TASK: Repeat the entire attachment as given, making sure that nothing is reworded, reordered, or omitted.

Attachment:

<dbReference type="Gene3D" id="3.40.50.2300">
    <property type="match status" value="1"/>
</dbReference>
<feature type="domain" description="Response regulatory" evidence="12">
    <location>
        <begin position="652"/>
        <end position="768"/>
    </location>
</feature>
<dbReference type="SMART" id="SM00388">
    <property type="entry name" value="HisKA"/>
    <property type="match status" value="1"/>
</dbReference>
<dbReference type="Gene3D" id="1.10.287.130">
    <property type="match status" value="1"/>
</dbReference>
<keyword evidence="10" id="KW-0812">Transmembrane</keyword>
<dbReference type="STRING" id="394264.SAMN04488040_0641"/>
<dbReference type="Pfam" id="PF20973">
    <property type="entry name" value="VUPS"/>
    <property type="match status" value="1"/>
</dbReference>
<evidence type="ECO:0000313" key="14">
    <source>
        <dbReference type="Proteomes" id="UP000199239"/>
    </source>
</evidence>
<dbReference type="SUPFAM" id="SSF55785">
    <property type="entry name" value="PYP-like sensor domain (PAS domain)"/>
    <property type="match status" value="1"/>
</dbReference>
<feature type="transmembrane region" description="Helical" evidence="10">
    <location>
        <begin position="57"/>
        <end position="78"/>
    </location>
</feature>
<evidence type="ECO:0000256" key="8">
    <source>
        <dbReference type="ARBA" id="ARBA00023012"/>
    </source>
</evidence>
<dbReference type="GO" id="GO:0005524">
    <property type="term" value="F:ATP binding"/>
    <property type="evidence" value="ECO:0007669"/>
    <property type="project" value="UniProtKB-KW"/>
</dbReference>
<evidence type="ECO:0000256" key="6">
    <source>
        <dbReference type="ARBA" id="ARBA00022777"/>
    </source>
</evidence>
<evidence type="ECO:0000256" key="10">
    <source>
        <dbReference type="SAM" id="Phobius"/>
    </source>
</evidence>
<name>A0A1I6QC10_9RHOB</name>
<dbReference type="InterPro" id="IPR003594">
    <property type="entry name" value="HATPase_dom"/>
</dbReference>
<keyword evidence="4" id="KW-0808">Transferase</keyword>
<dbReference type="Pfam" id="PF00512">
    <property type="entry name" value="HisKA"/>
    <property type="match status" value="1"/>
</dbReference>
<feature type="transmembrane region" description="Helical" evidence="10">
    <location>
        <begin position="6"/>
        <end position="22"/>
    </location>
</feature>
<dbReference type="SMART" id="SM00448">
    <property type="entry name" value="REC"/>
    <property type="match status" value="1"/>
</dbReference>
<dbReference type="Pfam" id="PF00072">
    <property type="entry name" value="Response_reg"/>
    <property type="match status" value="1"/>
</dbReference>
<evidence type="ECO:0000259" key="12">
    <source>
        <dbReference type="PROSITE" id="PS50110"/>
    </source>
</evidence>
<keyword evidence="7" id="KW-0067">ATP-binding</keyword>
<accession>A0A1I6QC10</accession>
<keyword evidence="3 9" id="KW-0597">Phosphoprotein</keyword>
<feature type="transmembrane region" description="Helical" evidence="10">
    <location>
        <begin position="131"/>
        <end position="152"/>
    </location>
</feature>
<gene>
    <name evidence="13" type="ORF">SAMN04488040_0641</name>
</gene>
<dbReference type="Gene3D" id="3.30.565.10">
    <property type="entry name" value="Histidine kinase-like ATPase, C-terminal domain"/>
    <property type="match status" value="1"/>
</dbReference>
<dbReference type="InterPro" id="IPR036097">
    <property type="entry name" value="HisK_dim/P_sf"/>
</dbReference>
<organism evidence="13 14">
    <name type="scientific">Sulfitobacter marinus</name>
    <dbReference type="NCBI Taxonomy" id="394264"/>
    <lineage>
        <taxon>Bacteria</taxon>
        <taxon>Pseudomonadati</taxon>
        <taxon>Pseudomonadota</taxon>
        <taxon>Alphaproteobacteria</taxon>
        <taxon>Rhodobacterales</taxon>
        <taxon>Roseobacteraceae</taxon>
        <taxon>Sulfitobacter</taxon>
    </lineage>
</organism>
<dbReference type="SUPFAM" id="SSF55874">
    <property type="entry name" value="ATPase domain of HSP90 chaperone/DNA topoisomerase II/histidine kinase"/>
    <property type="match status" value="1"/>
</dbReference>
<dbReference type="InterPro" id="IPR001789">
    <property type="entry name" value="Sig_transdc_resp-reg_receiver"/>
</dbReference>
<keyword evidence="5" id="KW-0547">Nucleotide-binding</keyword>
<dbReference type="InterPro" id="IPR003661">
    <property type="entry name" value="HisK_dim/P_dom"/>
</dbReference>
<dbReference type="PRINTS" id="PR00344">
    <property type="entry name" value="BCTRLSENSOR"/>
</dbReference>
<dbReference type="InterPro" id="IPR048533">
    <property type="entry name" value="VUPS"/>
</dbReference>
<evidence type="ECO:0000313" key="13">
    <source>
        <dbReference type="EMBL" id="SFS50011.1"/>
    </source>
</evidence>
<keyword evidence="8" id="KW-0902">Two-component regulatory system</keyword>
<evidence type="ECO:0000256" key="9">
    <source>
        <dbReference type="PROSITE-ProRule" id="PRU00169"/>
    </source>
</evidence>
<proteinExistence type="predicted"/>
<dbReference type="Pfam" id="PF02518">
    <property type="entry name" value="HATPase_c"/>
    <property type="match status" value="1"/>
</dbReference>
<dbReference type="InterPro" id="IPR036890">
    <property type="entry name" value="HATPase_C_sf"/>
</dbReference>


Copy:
<dbReference type="Gene3D" id="3.40.50.2300">
    <property type="match status" value="1"/>
</dbReference>
<feature type="domain" description="Response regulatory" evidence="12">
    <location>
        <begin position="652"/>
        <end position="768"/>
    </location>
</feature>
<dbReference type="SMART" id="SM00388">
    <property type="entry name" value="HisKA"/>
    <property type="match status" value="1"/>
</dbReference>
<dbReference type="Gene3D" id="1.10.287.130">
    <property type="match status" value="1"/>
</dbReference>
<keyword evidence="10" id="KW-0812">Transmembrane</keyword>
<dbReference type="STRING" id="394264.SAMN04488040_0641"/>
<dbReference type="Pfam" id="PF20973">
    <property type="entry name" value="VUPS"/>
    <property type="match status" value="1"/>
</dbReference>
<evidence type="ECO:0000313" key="14">
    <source>
        <dbReference type="Proteomes" id="UP000199239"/>
    </source>
</evidence>
<dbReference type="SUPFAM" id="SSF55785">
    <property type="entry name" value="PYP-like sensor domain (PAS domain)"/>
    <property type="match status" value="1"/>
</dbReference>
<feature type="transmembrane region" description="Helical" evidence="10">
    <location>
        <begin position="57"/>
        <end position="78"/>
    </location>
</feature>
<evidence type="ECO:0000256" key="8">
    <source>
        <dbReference type="ARBA" id="ARBA00023012"/>
    </source>
</evidence>
<dbReference type="GO" id="GO:0005524">
    <property type="term" value="F:ATP binding"/>
    <property type="evidence" value="ECO:0007669"/>
    <property type="project" value="UniProtKB-KW"/>
</dbReference>
<evidence type="ECO:0000256" key="6">
    <source>
        <dbReference type="ARBA" id="ARBA00022777"/>
    </source>
</evidence>
<evidence type="ECO:0000256" key="10">
    <source>
        <dbReference type="SAM" id="Phobius"/>
    </source>
</evidence>
<name>A0A1I6QC10_9RHOB</name>
<dbReference type="InterPro" id="IPR003594">
    <property type="entry name" value="HATPase_dom"/>
</dbReference>
<keyword evidence="4" id="KW-0808">Transferase</keyword>
<dbReference type="Pfam" id="PF00512">
    <property type="entry name" value="HisKA"/>
    <property type="match status" value="1"/>
</dbReference>
<feature type="transmembrane region" description="Helical" evidence="10">
    <location>
        <begin position="6"/>
        <end position="22"/>
    </location>
</feature>
<dbReference type="SMART" id="SM00448">
    <property type="entry name" value="REC"/>
    <property type="match status" value="1"/>
</dbReference>
<dbReference type="Pfam" id="PF00072">
    <property type="entry name" value="Response_reg"/>
    <property type="match status" value="1"/>
</dbReference>
<evidence type="ECO:0000259" key="12">
    <source>
        <dbReference type="PROSITE" id="PS50110"/>
    </source>
</evidence>
<keyword evidence="7" id="KW-0067">ATP-binding</keyword>
<accession>A0A1I6QC10</accession>
<keyword evidence="3 9" id="KW-0597">Phosphoprotein</keyword>
<feature type="transmembrane region" description="Helical" evidence="10">
    <location>
        <begin position="131"/>
        <end position="152"/>
    </location>
</feature>
<gene>
    <name evidence="13" type="ORF">SAMN04488040_0641</name>
</gene>
<dbReference type="Gene3D" id="3.30.565.10">
    <property type="entry name" value="Histidine kinase-like ATPase, C-terminal domain"/>
    <property type="match status" value="1"/>
</dbReference>
<dbReference type="InterPro" id="IPR036097">
    <property type="entry name" value="HisK_dim/P_sf"/>
</dbReference>
<organism evidence="13 14">
    <name type="scientific">Sulfitobacter marinus</name>
    <dbReference type="NCBI Taxonomy" id="394264"/>
    <lineage>
        <taxon>Bacteria</taxon>
        <taxon>Pseudomonadati</taxon>
        <taxon>Pseudomonadota</taxon>
        <taxon>Alphaproteobacteria</taxon>
        <taxon>Rhodobacterales</taxon>
        <taxon>Roseobacteraceae</taxon>
        <taxon>Sulfitobacter</taxon>
    </lineage>
</organism>
<dbReference type="SUPFAM" id="SSF55874">
    <property type="entry name" value="ATPase domain of HSP90 chaperone/DNA topoisomerase II/histidine kinase"/>
    <property type="match status" value="1"/>
</dbReference>
<dbReference type="InterPro" id="IPR001789">
    <property type="entry name" value="Sig_transdc_resp-reg_receiver"/>
</dbReference>
<keyword evidence="5" id="KW-0547">Nucleotide-binding</keyword>
<dbReference type="InterPro" id="IPR003661">
    <property type="entry name" value="HisK_dim/P_dom"/>
</dbReference>
<dbReference type="PRINTS" id="PR00344">
    <property type="entry name" value="BCTRLSENSOR"/>
</dbReference>
<dbReference type="InterPro" id="IPR048533">
    <property type="entry name" value="VUPS"/>
</dbReference>
<evidence type="ECO:0000313" key="13">
    <source>
        <dbReference type="EMBL" id="SFS50011.1"/>
    </source>
</evidence>
<keyword evidence="8" id="KW-0902">Two-component regulatory system</keyword>
<evidence type="ECO:0000256" key="9">
    <source>
        <dbReference type="PROSITE-ProRule" id="PRU00169"/>
    </source>
</evidence>
<proteinExistence type="predicted"/>
<dbReference type="Pfam" id="PF02518">
    <property type="entry name" value="HATPase_c"/>
    <property type="match status" value="1"/>
</dbReference>
<dbReference type="InterPro" id="IPR036890">
    <property type="entry name" value="HATPase_C_sf"/>
</dbReference>